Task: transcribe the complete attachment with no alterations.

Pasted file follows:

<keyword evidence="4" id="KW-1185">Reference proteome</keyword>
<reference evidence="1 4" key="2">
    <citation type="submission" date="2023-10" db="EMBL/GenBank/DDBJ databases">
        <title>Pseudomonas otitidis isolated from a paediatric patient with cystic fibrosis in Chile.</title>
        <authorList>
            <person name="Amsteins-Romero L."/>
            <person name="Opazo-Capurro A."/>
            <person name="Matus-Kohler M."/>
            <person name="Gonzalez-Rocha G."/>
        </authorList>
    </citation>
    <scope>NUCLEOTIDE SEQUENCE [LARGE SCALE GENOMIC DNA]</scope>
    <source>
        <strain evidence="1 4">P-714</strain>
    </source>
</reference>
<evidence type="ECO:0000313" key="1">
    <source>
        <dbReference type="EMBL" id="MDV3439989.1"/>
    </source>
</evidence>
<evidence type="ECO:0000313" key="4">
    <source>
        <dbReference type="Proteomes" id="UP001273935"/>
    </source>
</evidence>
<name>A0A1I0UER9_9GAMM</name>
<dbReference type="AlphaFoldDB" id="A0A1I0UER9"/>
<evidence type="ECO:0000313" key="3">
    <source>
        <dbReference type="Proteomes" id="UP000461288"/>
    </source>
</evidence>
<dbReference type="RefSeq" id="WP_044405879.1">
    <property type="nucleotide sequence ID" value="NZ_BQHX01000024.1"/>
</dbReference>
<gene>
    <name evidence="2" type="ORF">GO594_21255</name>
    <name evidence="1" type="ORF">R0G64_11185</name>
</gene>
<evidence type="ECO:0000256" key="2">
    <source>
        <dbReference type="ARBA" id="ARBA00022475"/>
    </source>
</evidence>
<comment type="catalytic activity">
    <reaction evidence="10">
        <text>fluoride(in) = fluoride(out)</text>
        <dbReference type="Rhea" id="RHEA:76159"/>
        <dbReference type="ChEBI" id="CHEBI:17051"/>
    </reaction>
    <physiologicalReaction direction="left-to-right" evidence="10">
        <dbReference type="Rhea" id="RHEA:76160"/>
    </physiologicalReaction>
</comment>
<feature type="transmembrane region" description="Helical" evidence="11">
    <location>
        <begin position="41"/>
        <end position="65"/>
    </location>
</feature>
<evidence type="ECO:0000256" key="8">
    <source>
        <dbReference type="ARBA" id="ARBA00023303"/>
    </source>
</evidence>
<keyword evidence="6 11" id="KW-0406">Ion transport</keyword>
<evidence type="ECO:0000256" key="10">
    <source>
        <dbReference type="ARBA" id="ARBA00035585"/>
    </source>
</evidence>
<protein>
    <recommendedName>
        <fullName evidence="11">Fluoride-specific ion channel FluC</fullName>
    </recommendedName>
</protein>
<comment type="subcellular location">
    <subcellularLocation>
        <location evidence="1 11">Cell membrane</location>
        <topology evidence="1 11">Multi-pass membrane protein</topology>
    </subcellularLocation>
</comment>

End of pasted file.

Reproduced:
<keyword evidence="4" id="KW-1185">Reference proteome</keyword>
<reference evidence="1 4" key="2">
    <citation type="submission" date="2023-10" db="EMBL/GenBank/DDBJ databases">
        <title>Pseudomonas otitidis isolated from a paediatric patient with cystic fibrosis in Chile.</title>
        <authorList>
            <person name="Amsteins-Romero L."/>
            <person name="Opazo-Capurro A."/>
            <person name="Matus-Kohler M."/>
            <person name="Gonzalez-Rocha G."/>
        </authorList>
    </citation>
    <scope>NUCLEOTIDE SEQUENCE [LARGE SCALE GENOMIC DNA]</scope>
    <source>
        <strain evidence="1 4">P-714</strain>
    </source>
</reference>
<evidence type="ECO:0000313" key="1">
    <source>
        <dbReference type="EMBL" id="MDV3439989.1"/>
    </source>
</evidence>
<evidence type="ECO:0000313" key="4">
    <source>
        <dbReference type="Proteomes" id="UP001273935"/>
    </source>
</evidence>
<name>A0A1I0UER9_9GAMM</name>
<dbReference type="AlphaFoldDB" id="A0A1I0UER9"/>
<evidence type="ECO:0000313" key="3">
    <source>
        <dbReference type="Proteomes" id="UP000461288"/>
    </source>
</evidence>
<dbReference type="RefSeq" id="WP_044405879.1">
    <property type="nucleotide sequence ID" value="NZ_BQHX01000024.1"/>
</dbReference>
<gene>
    <name evidence="2" type="ORF">GO594_21255</name>
    <name evidence="1" type="ORF">R0G64_11185</name>
</gene>
<evidence type="ECO:0000256" key="2">
    <source>
        <dbReference type="ARBA" id="ARBA00022475"/>
    </source>
</evidence>
<comment type="catalytic activity">
    <reaction evidence="10">
        <text>fluoride(in) = fluoride(out)</text>
        <dbReference type="Rhea" id="RHEA:76159"/>
        <dbReference type="ChEBI" id="CHEBI:17051"/>
    </reaction>
    <physiologicalReaction direction="left-to-right" evidence="10">
        <dbReference type="Rhea" id="RHEA:76160"/>
    </physiologicalReaction>
</comment>
<feature type="transmembrane region" description="Helical" evidence="11">
    <location>
        <begin position="41"/>
        <end position="65"/>
    </location>
</feature>
<evidence type="ECO:0000256" key="8">
    <source>
        <dbReference type="ARBA" id="ARBA00023303"/>
    </source>
</evidence>
<keyword evidence="6 11" id="KW-0406">Ion transport</keyword>
<evidence type="ECO:0000256" key="10">
    <source>
        <dbReference type="ARBA" id="ARBA00035585"/>
    </source>
</evidence>
<protein>
    <recommendedName>
        <fullName evidence="11">Fluoride-specific ion channel FluC</fullName>
    </recommendedName>
</protein>
<comment type="subcellular location">
    <subcellularLocation>
        <location evidence="1 11">Cell membrane</location>
        <topology evidence="1 11">Multi-pass membrane protein</topology>
    </subcellularLocation>
</comment>